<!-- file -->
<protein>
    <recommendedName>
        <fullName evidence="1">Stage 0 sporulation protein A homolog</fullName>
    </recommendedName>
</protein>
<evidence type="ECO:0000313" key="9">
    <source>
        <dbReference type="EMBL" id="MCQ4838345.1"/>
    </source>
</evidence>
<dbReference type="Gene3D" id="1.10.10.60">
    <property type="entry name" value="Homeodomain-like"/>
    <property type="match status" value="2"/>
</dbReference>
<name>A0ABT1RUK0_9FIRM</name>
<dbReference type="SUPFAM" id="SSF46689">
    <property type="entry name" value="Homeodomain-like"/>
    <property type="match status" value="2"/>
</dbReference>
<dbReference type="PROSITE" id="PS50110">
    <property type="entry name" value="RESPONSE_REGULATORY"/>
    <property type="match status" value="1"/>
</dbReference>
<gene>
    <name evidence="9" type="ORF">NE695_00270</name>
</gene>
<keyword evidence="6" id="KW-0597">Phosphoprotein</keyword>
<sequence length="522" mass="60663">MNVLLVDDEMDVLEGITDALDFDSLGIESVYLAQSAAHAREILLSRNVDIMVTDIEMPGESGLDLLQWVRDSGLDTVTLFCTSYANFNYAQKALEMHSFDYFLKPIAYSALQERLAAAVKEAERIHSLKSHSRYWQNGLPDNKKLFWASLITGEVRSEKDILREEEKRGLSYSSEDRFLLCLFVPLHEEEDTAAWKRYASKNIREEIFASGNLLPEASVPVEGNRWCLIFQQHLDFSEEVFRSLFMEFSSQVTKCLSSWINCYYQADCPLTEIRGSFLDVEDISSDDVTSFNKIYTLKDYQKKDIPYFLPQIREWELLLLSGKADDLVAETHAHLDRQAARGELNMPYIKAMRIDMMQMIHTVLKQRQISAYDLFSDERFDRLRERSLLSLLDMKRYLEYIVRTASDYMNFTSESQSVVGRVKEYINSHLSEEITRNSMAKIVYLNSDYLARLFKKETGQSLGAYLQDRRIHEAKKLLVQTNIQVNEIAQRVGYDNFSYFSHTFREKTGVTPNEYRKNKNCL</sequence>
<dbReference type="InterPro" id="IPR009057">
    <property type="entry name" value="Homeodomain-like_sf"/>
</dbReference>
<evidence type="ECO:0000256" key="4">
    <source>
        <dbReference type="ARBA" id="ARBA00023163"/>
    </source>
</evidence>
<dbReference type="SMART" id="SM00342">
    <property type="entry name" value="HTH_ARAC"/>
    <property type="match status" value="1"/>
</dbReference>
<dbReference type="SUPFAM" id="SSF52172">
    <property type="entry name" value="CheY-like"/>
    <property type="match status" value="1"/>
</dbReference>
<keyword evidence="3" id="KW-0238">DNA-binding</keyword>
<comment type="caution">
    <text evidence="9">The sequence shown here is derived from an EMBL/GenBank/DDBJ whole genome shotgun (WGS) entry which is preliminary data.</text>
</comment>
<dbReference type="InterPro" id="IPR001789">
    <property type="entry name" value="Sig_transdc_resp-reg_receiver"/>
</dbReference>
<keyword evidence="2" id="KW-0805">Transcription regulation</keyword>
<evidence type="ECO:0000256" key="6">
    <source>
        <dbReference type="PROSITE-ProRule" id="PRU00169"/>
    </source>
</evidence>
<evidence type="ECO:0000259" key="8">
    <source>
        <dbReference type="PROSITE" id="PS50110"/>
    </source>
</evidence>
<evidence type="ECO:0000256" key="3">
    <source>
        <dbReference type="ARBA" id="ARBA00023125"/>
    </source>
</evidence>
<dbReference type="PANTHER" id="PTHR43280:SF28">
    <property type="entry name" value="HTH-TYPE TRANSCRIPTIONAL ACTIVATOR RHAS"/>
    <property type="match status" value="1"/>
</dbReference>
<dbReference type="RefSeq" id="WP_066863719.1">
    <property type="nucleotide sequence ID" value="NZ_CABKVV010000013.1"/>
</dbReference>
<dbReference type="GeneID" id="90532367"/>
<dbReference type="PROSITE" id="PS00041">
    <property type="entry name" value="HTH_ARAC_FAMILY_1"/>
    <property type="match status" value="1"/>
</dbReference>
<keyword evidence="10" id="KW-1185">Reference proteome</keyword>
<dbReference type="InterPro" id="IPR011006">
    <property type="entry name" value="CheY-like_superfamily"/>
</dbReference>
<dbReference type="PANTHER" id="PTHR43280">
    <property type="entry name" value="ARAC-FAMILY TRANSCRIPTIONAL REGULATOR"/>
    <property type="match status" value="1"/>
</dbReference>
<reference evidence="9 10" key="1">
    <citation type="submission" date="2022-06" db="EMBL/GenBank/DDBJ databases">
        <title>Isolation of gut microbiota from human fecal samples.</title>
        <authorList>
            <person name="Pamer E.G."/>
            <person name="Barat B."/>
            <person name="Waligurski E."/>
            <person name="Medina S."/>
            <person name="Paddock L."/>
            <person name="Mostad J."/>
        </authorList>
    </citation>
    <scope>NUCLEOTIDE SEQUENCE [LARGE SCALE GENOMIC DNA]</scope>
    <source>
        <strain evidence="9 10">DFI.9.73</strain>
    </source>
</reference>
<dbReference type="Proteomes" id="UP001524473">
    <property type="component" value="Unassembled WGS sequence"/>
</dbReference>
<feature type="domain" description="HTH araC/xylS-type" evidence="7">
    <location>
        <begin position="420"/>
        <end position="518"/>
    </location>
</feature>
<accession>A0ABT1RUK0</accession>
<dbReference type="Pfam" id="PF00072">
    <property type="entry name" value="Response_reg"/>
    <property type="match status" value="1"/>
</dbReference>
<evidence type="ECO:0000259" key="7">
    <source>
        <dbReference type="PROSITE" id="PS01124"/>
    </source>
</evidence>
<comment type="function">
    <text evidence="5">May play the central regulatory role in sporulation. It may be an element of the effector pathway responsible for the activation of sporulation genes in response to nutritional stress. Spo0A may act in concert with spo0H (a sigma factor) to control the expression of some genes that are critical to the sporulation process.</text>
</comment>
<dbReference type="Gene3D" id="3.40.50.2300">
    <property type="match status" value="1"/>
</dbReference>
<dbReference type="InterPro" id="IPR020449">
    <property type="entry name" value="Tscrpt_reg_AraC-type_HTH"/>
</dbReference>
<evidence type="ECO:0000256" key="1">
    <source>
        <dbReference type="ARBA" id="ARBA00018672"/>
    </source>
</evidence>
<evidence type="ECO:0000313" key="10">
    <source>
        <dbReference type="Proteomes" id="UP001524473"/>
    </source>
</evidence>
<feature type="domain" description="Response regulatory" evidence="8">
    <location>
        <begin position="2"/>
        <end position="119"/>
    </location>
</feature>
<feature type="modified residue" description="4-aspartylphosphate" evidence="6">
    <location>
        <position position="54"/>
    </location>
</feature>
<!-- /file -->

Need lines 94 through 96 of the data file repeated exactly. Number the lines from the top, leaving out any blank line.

            <person name="Waligurski E."/>
            <person name="Medina S."/>
            <person name="Paddock L."/>